New York City had a little taste of Bean Town last Wednesday evening, as the Boston Symphony Orchestra played Carnegie Hall in a program devoted entirely to Maurice Ravel with American mezzo soprano Susan Graham, and the Tangelwood Festival Chorus.
The thrillingly lush sound of this world-class orchestra was evident from the downbeat as world-renowned conductor Bernard Haitink lead his musicians with exuberance and flair. Ravel’s Alborada del gracioso began what turned out to be a delightful evening of French music.
Equally as thrilling and delighting was Ms. Graham who sang Ravel’s Shéhérazade, with as much clarity of tone as I have ever heard her sing. Her usual sensual huskiness was replaced by a crystal clear sound that one does not often hear from her. And it was not that long ago that she was singing in the same language on the very same stage.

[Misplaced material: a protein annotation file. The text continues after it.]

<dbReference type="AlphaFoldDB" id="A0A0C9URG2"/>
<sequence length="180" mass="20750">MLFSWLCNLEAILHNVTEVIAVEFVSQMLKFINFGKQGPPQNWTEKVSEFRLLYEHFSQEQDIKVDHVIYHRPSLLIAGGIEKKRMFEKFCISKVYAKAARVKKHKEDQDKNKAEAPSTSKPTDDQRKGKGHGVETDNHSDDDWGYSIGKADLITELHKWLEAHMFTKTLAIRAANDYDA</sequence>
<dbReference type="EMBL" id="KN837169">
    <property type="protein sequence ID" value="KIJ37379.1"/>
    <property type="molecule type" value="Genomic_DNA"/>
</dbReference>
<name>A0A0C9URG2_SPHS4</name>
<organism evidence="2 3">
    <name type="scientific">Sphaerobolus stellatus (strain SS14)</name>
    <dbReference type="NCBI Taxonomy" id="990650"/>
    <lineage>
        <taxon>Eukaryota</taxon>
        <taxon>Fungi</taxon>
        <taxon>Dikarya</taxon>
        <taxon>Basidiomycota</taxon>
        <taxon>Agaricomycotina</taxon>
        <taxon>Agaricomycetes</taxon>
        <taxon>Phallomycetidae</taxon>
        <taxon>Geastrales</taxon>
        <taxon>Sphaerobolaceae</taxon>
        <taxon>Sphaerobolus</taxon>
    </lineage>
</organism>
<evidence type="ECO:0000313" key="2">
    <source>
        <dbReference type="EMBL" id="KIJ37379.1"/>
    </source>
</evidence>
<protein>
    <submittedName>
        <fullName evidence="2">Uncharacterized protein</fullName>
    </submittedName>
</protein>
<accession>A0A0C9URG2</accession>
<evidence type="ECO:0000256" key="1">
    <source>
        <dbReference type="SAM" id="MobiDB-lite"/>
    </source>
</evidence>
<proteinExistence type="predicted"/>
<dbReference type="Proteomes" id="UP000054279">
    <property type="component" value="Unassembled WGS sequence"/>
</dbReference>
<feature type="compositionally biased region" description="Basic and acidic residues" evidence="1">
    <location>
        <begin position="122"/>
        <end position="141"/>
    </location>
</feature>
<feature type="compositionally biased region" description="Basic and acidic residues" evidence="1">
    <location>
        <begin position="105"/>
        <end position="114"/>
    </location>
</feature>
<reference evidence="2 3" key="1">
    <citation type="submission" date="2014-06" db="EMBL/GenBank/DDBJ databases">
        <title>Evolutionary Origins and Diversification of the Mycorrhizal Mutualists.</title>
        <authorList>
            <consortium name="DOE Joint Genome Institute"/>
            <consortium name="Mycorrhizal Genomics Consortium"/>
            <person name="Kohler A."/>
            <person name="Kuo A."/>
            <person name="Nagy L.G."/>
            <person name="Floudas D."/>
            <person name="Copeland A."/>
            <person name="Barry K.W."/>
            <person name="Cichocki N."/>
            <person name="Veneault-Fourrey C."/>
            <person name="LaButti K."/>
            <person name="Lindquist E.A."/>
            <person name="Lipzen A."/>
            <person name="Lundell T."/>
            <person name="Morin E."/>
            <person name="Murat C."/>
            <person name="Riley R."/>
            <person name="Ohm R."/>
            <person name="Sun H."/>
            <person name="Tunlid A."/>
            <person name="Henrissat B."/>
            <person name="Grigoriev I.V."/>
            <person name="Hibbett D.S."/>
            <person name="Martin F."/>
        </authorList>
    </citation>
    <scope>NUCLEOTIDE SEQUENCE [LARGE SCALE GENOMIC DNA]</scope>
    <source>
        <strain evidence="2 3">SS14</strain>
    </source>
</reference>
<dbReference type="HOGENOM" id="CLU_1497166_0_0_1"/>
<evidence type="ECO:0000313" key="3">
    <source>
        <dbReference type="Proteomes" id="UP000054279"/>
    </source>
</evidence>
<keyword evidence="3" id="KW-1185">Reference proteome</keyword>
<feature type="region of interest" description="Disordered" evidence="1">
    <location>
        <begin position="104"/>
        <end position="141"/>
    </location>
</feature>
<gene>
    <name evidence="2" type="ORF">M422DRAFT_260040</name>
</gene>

Her finest work came during first poem “Asie” in the very first line she sings in an almost pleading manor, repeating the title relentlessly. Then again as she finished the phrase “Je voundrais voir mourir damour ou bien de haine” wherein the last word soared into a stratospheric high note that effortlessly rang out over the audience. These three poems seemed to fit perfectly into her vocal and emotional range. Equally at home in any language, in French, though, she is c’est magnifique!
Ms. Graham will return to the New York stage later this month at the Met (who recently announced their 2014/15 season) in their revival of The Enchanted Island. She will be singing the role of Sycorax which was originated by another superstar mezzo, Joyce DiDonato, two years ago.
The evening ended with Ravel’s choral setting of his most famous dance work Daphnis et Chloé. The Tanglewood Festival Chorus was able to express a surprising level of superlativeness merely with the words, “oh” and “ah.” Not an easy task, but performed beautifully, with an equally excellent orchestra in front of them.
For more information about Carnegie Hall, click here.
For more information about Susan Graham, click here.
For more information about the Boston Symphony, click here.